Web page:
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Tip: Try bosh as a fully POSIX compatible system shell!
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mv
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PostPosted: Tue Aug 02, 2016 6:24 pm    Post subject: Tip: Try bosh as a fully POSIX compatible system shell! Reply with quote

Up to now, linux had no fully POSIX compatible system shell. ^1

This changed from today! ^2

bosh is a shell which aims for POSIX compatibility and speed, and it has full multicharacter support ^3
Like dash, also bosh has some features which go beyond POSIX and which appear necessary for proper programming (e.g. "local" or "test ... -nt ...").

In particular, it should run nicely as a system shell and might even speed up your boot process and ./configure runs!

If you are interested, install >=app-shells/schily-tools-2016.08.01-r1 from the mv overlay (available over layman) with SCHILYTOOLS=bosh (i.e. USE=schilytools_bosh) being set.
If you want to try it as a system shell make /bin/sh a symlink to bosh (or use app-select/eselect-sh) ^4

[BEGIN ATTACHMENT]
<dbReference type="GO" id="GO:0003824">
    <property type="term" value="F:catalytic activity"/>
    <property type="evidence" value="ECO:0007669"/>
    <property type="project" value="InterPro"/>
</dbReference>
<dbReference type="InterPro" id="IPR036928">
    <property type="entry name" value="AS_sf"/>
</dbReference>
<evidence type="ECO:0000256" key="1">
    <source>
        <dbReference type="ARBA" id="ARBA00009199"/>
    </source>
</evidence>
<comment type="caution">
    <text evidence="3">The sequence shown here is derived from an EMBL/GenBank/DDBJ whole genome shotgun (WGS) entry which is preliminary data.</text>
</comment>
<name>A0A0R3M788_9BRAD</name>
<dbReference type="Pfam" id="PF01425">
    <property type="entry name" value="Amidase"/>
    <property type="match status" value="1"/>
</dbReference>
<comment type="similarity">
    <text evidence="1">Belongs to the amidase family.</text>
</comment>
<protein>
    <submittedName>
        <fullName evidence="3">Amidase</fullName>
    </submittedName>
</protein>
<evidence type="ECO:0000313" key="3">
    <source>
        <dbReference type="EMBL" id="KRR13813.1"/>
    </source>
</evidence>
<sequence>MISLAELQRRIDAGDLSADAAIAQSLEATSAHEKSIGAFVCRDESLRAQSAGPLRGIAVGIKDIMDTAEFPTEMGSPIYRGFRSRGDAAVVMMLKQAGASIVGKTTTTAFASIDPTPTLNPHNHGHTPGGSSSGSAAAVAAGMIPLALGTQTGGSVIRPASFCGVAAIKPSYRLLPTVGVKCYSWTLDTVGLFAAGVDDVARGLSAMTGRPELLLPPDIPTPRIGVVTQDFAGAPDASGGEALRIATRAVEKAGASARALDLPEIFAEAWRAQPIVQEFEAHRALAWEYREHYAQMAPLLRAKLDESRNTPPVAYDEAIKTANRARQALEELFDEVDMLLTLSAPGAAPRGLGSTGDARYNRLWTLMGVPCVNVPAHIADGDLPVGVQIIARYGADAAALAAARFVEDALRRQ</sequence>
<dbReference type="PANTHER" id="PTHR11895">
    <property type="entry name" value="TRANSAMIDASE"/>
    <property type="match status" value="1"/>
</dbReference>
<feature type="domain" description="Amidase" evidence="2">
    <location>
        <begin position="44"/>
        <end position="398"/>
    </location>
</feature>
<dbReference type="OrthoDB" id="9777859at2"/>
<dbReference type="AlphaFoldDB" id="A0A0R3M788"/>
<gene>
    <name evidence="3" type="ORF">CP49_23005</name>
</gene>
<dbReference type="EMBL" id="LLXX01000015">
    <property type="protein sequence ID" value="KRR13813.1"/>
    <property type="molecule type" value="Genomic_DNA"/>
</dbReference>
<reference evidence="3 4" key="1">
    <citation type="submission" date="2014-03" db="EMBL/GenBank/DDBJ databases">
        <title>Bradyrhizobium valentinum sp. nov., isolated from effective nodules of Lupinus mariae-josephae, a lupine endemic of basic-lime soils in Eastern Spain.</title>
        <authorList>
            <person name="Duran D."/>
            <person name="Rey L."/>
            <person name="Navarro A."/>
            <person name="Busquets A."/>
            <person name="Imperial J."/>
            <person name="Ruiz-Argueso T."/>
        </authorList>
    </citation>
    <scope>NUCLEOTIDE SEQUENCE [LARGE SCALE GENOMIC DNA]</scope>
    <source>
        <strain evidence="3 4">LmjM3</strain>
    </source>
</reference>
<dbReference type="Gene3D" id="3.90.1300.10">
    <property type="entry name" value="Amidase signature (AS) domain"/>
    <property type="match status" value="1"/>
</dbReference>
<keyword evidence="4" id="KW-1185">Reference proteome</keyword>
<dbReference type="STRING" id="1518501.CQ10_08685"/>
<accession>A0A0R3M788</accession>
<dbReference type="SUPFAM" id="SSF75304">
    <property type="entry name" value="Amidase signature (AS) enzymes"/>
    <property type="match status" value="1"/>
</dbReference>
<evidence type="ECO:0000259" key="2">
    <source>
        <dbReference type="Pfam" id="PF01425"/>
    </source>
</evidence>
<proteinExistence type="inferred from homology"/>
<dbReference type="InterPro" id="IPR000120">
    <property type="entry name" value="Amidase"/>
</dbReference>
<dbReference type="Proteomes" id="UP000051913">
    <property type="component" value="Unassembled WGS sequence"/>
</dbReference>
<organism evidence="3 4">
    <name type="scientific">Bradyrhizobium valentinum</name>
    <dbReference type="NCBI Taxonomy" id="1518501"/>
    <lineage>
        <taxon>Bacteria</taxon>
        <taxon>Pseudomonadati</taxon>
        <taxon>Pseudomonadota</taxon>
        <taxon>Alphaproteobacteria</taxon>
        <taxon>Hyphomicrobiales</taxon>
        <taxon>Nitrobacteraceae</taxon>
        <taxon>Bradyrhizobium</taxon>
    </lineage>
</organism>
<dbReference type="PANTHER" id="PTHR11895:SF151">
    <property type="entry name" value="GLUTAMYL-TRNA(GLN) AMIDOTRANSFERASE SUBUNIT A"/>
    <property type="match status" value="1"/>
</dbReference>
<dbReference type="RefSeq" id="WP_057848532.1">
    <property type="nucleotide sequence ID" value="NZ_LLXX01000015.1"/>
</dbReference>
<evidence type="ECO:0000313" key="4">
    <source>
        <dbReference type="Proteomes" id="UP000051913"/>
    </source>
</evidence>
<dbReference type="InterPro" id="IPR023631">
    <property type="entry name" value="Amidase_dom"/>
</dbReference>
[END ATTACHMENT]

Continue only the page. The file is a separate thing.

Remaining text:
The upstream author is highly interested in your feedback (and in my experience he is very responsive).

You can use this thread for reporting.


Footnotes:
  1. For instance, bash, ksh, zsh - although they are good shells - do not even have the aim to be fully POSIX compatible.
    Some old Bourne shells (e.g. heirloom-sh) do not obey modern POSIX standards at all.
    dash strives for POSIX compatibility, but it currently fails due to lack of multicharacter support. Moreover, it accepts some code which should better not be accepted when you want to test for portable code (e.g. writing to non-opened streams).